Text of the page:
Shared Learning Library
Welcome to PEMAC's Shared Learning Library, a growing body of community created knowledge, built up and maintained by the PEMAC member community. Explore a range of articles, presentations and webcasts covering a wide range of maintenance, reliability and asset management subject areas. You can even find presentations from past MainTrain conferences and PEMAC Lunch & Learn webcasts.
To easily find what you are looking for the content of the Shared Learning Library can be filtered by both Maintenance Management and Asset Management subject areas using the options in the menu to the left of the screen.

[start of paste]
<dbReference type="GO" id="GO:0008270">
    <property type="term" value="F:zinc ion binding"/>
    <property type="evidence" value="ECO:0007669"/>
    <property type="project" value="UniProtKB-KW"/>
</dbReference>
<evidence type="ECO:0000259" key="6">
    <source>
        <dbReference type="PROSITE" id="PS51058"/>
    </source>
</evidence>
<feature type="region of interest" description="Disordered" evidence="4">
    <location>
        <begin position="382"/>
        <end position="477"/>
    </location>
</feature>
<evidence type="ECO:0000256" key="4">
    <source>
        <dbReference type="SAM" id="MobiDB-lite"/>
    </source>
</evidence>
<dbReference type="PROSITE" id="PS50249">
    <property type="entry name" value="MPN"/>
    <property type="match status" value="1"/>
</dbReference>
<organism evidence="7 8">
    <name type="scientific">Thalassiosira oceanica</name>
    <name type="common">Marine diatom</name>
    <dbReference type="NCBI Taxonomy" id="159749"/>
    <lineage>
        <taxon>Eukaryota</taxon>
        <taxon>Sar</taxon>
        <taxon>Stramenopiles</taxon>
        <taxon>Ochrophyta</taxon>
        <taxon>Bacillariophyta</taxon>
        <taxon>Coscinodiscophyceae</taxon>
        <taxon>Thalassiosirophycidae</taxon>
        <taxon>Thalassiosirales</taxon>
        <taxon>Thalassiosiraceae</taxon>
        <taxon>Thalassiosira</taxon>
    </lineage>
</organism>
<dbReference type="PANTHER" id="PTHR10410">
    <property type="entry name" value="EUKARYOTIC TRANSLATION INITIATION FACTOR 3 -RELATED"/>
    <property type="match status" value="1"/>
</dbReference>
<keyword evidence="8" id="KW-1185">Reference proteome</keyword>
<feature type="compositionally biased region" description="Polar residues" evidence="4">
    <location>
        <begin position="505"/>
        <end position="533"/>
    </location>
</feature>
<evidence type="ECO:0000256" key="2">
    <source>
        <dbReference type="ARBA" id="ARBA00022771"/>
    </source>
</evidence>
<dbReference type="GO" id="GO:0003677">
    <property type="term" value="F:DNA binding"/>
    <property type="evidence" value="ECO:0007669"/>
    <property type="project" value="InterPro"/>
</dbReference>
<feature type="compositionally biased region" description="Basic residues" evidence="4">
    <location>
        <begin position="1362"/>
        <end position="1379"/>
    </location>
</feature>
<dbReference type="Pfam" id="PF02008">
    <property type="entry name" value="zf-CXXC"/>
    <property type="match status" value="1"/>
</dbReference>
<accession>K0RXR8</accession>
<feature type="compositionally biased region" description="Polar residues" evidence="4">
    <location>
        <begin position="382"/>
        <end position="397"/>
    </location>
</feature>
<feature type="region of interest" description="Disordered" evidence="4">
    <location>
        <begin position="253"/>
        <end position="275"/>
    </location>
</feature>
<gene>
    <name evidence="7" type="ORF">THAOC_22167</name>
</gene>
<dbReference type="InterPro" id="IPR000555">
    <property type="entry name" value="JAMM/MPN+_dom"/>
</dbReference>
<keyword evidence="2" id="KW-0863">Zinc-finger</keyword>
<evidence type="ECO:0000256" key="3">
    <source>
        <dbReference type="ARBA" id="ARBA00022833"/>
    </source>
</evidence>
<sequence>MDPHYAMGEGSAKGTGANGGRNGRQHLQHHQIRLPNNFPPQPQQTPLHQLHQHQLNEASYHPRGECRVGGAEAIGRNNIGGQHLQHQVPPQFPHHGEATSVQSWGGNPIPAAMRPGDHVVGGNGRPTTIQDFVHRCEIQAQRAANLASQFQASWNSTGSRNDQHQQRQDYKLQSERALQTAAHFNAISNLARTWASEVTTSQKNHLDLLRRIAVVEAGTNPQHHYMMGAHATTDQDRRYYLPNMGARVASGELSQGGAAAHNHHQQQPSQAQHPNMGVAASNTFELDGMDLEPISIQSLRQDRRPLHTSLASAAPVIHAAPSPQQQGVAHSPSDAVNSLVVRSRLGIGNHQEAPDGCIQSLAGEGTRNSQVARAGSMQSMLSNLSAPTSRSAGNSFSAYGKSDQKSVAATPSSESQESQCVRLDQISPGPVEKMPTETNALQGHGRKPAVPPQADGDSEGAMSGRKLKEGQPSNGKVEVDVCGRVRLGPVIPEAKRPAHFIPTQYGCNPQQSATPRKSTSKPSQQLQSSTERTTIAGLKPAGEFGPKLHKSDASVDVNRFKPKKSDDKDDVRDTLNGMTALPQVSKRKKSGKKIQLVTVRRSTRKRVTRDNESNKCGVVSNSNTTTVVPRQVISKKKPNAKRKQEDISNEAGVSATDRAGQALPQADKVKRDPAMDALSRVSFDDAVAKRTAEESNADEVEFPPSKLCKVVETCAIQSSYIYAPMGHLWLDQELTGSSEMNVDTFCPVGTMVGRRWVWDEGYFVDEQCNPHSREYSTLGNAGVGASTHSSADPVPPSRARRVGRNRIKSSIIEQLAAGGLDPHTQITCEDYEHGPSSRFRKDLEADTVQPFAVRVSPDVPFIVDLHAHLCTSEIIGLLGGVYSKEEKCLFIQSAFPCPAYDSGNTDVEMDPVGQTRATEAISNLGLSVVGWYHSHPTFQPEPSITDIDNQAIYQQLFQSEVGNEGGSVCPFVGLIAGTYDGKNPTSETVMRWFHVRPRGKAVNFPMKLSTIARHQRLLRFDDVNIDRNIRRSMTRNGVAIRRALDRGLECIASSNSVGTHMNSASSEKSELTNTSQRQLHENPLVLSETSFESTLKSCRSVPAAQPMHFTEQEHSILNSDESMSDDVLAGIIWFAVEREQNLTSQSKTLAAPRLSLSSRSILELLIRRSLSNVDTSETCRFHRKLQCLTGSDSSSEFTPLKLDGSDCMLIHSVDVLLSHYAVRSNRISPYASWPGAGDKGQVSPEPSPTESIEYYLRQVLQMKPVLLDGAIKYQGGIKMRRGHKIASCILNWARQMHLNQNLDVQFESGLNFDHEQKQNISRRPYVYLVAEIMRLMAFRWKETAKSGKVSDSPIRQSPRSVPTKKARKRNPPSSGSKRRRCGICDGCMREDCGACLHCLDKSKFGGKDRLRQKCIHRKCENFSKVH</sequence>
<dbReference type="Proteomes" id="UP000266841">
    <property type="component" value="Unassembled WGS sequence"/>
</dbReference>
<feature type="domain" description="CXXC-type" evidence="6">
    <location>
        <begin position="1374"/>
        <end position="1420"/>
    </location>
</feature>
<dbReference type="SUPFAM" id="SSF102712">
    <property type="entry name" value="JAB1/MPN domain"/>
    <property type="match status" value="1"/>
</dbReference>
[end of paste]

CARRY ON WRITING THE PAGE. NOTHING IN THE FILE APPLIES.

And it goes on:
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BoK Content Type:Presentation SlidesPresentation PaperBoK Content Source:MainTrain 2018Original date:Tuesday, April 3, 2018“Sustainability through reliability” — presented at the 2015 MainTrain Conference — focused on the rapid growth of passenger flow at Toronto Pearson Airport and how, due to this growth, we were experiencing a high number of plumbing drainage failures. We carried out an RCA on our system and came up with changes in how we would prevent drainage failures. The changes we made dealt with our plumbing design standards; food and beverage tenant fats; oil and organics recovery system; lease agreements; and maintenance practices. However, that was only the starting point. In this presentation, we’ll discuss RCA conducted, the failures experienced, and the enhancements and improvements we made to make our system more reliable.